Salut!’s week: intruding on Hammers grief, honouring Millwall wit

The season ends tomorrow, a milestone some of us feel cannot be reached a moment too soon. Here, then, is what may be the last weekly digest before the new season (though that will depend on how busy our contributors keep us during the summer break) …

Someone invited to explore a Millwall supporters’ forum might steel himself for a form of expression that struggles to get past four-letter bluster. Let it be said, then, that if Salut! Sunderland were to award a comment-of-the-week prize for humour and even eloquence, this week’s would go to one Lord Kitchener from the House of Fun site.

This is not the start of a Millwall-Mackem love-in. The comment appeared between plenty more that were neither witty not eloquent, though they did at least betray a sensitivity that, perhaps unjustly, we never expected from this source.

Lord K made his contribution in response to anecdotal suggestions, passed on here to Sunderland fans planning to be at the West Ham game tomorrow, that some Millwall supporters were also intending to turn up. Not for the football, of course, but to taunt the Hammers in their time of grief. No apologies for using a Sunderland site to forewarn Sunderland supporters of the risk, however small, of being caught up in someone else’s tribal conflict.

This was seen by some Millwall supporters, and I respect their views even if I consider them to be wrong, to be badly sourced and irresponsible.

Image: Bernt Rostad

But Lord Kitchener’s satirical creativity was stirred and, for those who missed it, he wrote these words:

At exactly 12 noon 14 viking longboats hired especially for Saturday will make their way over the river from South London.
We will disembark on the East Side of the River and make a pilgrimage to our ancestral home on the Isle of Dogs before rampaging and pillageing the east end. (They’ll be no rape as all the woman are far too ugly)
We will finish up by destroying all the seafood stalls and closing all the front door that are left open in case the neighbours want to pop in, and dirtying up the front steps that mum has spent all morning polishing.
We will then give slap to all the lying ***** who’s “Dad used to drink with the Krays” before taking the longboat back to the South side …

Bravo Lord K. No prize, but thanks for lending some levity to a tedious exchange. Click here if you must.

What else have we been up to this week? Click on any sub-heading if you wish to read more.

* The West Ham “Who are You?”: what did Steve Bruce do to our worldbeater?

Still on the subject, loosely, of tomorrow’s game, that was the question raised by our Hammers previewer, Iain Dale, who – like many West ham supporters – fondly remembers George McCartney’s time at Upton Park, and cannot believe what went wrong for him back at our place.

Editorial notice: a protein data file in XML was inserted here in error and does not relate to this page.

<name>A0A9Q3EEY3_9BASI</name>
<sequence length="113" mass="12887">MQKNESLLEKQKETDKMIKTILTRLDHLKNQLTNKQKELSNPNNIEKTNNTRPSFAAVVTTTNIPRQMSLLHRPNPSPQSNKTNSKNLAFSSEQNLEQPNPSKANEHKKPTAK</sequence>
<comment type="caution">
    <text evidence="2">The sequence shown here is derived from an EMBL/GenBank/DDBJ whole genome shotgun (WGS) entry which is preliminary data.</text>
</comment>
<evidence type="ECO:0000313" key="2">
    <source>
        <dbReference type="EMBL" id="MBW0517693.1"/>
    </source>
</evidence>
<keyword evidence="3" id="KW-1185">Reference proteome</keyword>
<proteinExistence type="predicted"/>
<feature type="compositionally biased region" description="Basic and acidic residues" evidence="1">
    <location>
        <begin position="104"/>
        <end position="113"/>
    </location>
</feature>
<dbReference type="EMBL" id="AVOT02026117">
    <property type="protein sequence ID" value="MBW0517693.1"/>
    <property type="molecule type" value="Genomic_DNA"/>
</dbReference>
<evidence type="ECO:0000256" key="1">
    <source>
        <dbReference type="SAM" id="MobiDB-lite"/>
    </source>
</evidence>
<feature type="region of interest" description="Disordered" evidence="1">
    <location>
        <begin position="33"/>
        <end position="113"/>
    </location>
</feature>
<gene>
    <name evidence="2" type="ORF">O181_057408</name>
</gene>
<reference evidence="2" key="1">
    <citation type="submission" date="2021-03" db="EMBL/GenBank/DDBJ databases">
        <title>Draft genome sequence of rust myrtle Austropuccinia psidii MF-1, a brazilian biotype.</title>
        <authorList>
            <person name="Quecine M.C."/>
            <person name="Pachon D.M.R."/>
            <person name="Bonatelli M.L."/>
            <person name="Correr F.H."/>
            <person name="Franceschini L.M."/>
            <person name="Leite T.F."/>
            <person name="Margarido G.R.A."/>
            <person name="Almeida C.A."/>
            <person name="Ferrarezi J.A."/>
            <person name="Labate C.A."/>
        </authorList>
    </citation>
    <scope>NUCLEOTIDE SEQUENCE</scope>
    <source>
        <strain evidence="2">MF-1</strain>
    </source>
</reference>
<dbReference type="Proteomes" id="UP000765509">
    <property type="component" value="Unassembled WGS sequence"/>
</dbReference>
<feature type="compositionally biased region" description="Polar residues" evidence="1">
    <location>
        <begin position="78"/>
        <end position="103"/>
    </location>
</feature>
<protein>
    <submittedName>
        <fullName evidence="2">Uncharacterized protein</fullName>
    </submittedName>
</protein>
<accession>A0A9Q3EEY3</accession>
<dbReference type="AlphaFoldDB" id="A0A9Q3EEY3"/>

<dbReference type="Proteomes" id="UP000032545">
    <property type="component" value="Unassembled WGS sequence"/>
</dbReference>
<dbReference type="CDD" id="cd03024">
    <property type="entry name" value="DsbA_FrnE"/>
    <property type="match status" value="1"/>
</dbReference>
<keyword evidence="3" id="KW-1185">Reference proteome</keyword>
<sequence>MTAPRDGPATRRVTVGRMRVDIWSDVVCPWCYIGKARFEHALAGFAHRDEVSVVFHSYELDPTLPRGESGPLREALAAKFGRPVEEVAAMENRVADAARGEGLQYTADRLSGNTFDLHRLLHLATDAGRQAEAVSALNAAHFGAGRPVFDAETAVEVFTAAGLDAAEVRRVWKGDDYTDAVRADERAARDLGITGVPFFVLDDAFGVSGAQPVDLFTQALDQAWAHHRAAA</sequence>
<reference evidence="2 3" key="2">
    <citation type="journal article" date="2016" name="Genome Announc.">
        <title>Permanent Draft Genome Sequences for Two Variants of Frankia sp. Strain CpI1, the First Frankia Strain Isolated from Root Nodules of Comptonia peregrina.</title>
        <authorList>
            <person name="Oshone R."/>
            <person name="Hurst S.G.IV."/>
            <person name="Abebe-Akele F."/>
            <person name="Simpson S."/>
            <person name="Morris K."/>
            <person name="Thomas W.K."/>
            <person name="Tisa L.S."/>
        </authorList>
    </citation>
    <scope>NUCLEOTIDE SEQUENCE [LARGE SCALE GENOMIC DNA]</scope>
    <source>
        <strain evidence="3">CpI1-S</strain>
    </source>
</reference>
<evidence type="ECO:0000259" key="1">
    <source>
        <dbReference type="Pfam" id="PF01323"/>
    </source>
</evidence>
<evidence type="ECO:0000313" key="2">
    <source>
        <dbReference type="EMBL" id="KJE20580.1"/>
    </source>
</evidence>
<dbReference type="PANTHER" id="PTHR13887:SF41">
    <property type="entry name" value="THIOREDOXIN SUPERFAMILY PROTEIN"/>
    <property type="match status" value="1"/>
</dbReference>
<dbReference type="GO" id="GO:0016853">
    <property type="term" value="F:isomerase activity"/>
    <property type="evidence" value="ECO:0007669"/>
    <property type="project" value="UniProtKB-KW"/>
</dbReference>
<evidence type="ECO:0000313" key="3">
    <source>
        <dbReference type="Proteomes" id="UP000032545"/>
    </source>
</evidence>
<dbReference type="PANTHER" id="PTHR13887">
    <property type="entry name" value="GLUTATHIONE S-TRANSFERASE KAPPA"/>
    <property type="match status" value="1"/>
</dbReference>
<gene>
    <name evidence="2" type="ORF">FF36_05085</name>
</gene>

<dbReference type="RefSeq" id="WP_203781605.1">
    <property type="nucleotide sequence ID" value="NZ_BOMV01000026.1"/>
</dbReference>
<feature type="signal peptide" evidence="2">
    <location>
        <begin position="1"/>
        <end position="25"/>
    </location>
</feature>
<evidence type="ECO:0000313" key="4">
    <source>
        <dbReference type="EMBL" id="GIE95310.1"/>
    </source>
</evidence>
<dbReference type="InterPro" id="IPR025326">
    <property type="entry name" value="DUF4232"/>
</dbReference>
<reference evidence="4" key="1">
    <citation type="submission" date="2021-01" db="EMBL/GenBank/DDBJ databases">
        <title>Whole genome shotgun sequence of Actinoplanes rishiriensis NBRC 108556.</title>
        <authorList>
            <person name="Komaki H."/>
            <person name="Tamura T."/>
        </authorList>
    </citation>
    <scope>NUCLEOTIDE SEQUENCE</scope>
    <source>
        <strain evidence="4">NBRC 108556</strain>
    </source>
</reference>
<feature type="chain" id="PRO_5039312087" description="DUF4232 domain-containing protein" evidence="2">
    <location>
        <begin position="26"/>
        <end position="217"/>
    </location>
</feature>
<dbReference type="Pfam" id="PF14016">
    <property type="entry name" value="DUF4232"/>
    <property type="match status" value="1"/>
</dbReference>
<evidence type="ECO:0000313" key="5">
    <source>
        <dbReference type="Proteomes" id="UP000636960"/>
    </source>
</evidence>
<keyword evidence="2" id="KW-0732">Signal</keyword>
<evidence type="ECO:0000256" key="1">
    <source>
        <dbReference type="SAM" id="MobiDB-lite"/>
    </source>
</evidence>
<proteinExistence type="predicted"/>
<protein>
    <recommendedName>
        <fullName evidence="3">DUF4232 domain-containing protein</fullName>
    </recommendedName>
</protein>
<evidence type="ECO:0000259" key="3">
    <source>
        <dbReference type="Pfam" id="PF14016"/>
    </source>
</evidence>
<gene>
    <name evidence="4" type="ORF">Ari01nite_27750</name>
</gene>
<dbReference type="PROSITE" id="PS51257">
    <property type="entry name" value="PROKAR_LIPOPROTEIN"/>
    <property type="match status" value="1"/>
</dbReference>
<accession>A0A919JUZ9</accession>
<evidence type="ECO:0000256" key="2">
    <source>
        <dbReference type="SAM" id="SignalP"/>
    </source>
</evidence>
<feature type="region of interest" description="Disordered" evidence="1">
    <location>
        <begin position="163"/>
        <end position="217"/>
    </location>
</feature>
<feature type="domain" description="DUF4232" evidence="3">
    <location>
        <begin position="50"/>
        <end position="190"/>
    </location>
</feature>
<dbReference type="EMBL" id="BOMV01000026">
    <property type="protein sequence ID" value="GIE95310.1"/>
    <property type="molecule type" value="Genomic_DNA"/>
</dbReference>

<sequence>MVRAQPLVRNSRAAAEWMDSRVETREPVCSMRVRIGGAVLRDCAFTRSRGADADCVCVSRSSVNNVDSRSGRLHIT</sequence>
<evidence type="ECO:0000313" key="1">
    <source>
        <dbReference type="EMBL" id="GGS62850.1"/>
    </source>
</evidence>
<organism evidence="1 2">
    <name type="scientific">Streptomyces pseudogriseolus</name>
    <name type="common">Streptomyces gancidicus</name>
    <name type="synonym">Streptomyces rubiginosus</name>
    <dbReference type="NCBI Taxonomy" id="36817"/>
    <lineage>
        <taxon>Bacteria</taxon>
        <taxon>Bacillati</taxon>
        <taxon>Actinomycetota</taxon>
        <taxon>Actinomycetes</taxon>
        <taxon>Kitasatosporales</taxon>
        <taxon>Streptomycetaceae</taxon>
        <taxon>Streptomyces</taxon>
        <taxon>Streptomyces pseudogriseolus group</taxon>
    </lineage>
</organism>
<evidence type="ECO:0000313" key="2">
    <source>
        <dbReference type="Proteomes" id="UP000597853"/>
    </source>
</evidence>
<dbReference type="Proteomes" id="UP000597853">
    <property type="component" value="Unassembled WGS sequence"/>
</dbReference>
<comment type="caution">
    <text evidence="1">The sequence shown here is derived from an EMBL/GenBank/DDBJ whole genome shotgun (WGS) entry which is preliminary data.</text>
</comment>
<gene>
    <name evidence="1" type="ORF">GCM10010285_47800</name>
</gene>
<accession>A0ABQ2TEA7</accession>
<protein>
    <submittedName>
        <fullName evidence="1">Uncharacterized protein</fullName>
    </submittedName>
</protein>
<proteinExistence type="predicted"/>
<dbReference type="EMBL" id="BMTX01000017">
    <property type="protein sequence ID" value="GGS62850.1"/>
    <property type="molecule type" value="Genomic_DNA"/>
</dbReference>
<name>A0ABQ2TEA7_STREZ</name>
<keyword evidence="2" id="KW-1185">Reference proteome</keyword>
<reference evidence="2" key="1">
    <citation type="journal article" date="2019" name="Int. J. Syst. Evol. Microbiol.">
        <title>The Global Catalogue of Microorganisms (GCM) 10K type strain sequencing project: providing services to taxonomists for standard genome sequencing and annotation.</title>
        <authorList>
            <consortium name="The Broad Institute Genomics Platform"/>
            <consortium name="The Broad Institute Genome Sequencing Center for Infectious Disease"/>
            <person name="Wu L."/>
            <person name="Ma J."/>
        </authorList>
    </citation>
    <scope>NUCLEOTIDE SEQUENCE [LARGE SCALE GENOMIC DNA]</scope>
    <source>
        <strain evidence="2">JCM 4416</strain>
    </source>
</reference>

* Sixer’s Soabox: start with the post-match look at the defeat to Wolves but otherwise take your pick

An unhappy report from the Stadium of Light, following yet another failure to turn up for the second half. The occasion probably called for a spot of just-escaped-the-gallows humour, and that is what Pete brought to it.


On the way back to the car, I overheard a conversation between two fans bemoaning another woeful second half. Springing to our defence, I said “Come on, there are some positives we can take from this”. “Aye”, said one of them, “we don’t have to come back here until August.” As they used to say in Punch magazine, collapse of stout party.

But Pete had a busy week on other topics, too. He wrote about the FA’s meek surrender to the demands of television in scheduling the final as if it were just another part of a typical league programme.


There they are, trying to boost the image of the FA Cup and there they are making the final game in the competition inaccessible to half the football-watching population.
I have no desire to go back to “It’s An FA Cup Final Knockout” or to watching Jackie ”Mr TV” Pallo take on Mick McManus, but I do think the competition should be treated with a little more respect and restored to its rightful place as the final meaningful game of the season.

And he looked at an intriguing and none too comforting Guardian special on football finance.

* Tash Scott on the life of a long-distance supporter

Better not talk her up too much or she’ll start demanding Sixsmith-level remuneration, but Tash threatens to corner the market for long, engrossing essays on her Mackem passion. Her dedication to Sunderland AFC is all the more impressive because she lives so far away, so far that she’d drop into the Western Approaches if she went much farther south. After her vivid earlier description of a first visit to the SoL, this was a highly readable account of time spent not seeing the Lads but following them mostly from afar.

* Hailing Phil Bardsley

And amid all the gloom of an awful last third of the season, we saluted Phil Bardsley on winning his second player-of-the-season award. Let us hope his deserved success inspires teammates to a special performance at Upton Park to retore a little pride and take us higher than a bitterly disappointing finish in 14th place.

More to explore, but that is up to you and your navigation of the sidebar links. For the last time this season, Ha’way the Lads.

Monsieur Salut

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